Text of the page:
OTOH, if your numeric library (think I've already heard the name but don't know any details) is of the numbercrunching kind, i.e. you give it large data sets on which it performs some extensive work and returns the results to you many, many CPU clock ticks later, it may be a pretty good candidate for interop integration, since you'd probably just require a low frequency of managed/native transitions and the library wouldn't directly interact with the GUI at all. The data structures used to interact with a library of this sort may require some degree of custom marshaling, though, increasing the integration effort.

    I was surprised I didn't find any OpenGL API implentation for .NET, but, admittedly, my search for it wasn't really intense. I'm rather sure I've seen an interop-based OpenGL/.NET integration sample on http://www.codeproject.com sometime, but don't have a concrete link at hand.

    The fundamental question you should ask yourself is: What are your important reasons to use .NET for that app?

    C++/CLI has never been a mainstream .NET language and probably will never be. The mainstream .NET language is C#. I just happen to be decently fluid in both native C++ and C++/CLI (my MFC is a bit rusty, though), so I can easily use C++/CLI as a general purpose language in app development. Yet this use is quite uncommon considering the overall .NET development scene. So I don't think it's not really the question whether .NET is the future of C++ development. I consider it highly unlikely that MS will abandon Win32 on midterm (though that may mutate into some sort of "Win64"), so it's still on the list, along with MFC. And, as being a standard language on a vast lot of platforms, MS certainly won't give up C++ as a Windows language. And then there's WinRT which was introduced with Windows 8. Admittedly my knowledge about that is quite sparse. AFAIK it's used with native C++, so maybe it can be the base of some sort of "MFC - the next generation". I'm not quite sure whether it may only be usd for these "modern style" Windows 8 apps.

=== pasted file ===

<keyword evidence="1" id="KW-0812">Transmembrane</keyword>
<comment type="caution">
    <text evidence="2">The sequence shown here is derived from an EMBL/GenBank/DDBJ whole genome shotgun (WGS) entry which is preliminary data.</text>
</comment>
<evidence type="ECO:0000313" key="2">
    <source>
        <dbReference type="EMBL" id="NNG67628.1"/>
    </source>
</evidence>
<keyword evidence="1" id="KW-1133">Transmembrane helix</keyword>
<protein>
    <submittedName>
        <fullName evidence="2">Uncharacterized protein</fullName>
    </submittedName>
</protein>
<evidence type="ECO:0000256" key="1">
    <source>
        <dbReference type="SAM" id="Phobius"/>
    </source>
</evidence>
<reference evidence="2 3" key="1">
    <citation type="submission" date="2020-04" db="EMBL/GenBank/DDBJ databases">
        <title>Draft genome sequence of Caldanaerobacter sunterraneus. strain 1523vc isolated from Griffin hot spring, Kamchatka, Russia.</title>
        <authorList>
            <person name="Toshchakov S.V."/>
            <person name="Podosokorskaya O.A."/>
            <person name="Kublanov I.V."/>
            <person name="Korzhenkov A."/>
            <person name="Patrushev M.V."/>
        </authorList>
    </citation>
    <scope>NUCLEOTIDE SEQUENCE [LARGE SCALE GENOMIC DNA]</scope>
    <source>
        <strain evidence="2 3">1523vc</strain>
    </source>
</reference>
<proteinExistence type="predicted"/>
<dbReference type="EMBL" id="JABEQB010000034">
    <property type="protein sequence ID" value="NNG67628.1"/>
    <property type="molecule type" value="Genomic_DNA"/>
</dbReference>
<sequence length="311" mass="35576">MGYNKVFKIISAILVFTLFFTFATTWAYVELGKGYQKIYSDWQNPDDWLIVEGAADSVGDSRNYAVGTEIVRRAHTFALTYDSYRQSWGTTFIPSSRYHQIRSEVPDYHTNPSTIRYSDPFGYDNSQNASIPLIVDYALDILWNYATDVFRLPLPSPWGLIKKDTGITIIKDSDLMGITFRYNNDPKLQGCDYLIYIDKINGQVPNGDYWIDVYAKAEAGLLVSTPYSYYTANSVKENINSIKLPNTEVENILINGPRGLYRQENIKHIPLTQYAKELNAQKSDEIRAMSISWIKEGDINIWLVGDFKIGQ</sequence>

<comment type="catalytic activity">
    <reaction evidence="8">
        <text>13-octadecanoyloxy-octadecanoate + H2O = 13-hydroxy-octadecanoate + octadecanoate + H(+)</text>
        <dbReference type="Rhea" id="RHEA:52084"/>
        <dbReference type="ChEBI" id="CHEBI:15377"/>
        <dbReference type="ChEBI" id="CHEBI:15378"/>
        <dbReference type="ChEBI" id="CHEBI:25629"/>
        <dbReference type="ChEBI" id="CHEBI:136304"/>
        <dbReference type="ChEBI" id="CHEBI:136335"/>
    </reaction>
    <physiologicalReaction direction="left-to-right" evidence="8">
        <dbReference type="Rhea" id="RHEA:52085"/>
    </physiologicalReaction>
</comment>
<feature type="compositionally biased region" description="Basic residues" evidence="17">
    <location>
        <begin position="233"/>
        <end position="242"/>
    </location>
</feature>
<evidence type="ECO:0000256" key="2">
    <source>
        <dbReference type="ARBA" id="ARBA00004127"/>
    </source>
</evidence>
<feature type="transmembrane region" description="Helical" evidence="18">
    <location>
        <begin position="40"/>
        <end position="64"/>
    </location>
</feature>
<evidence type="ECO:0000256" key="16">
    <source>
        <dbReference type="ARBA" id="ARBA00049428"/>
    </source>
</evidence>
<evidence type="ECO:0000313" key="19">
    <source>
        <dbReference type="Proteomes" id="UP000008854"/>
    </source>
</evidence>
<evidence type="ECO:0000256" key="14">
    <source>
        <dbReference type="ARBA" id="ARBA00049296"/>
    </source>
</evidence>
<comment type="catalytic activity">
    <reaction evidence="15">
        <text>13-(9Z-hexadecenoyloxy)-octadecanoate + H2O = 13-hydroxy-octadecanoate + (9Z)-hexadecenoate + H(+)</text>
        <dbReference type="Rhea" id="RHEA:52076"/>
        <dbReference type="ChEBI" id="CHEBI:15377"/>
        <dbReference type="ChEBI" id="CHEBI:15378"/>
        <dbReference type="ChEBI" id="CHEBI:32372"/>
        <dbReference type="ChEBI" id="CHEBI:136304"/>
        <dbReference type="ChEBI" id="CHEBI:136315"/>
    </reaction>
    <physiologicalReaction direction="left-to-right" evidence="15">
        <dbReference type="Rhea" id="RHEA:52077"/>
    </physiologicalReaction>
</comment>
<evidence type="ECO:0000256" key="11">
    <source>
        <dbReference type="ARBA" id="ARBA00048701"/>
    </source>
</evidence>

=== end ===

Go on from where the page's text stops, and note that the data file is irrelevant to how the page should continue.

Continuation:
I was thrown out of college for cheating on the metaphysics exam; I looked into the soul of the boy sitting next to me.

    This is a snakeskin jacket! And for me it's a symbol of my individuality, and my belief... in personal freedom.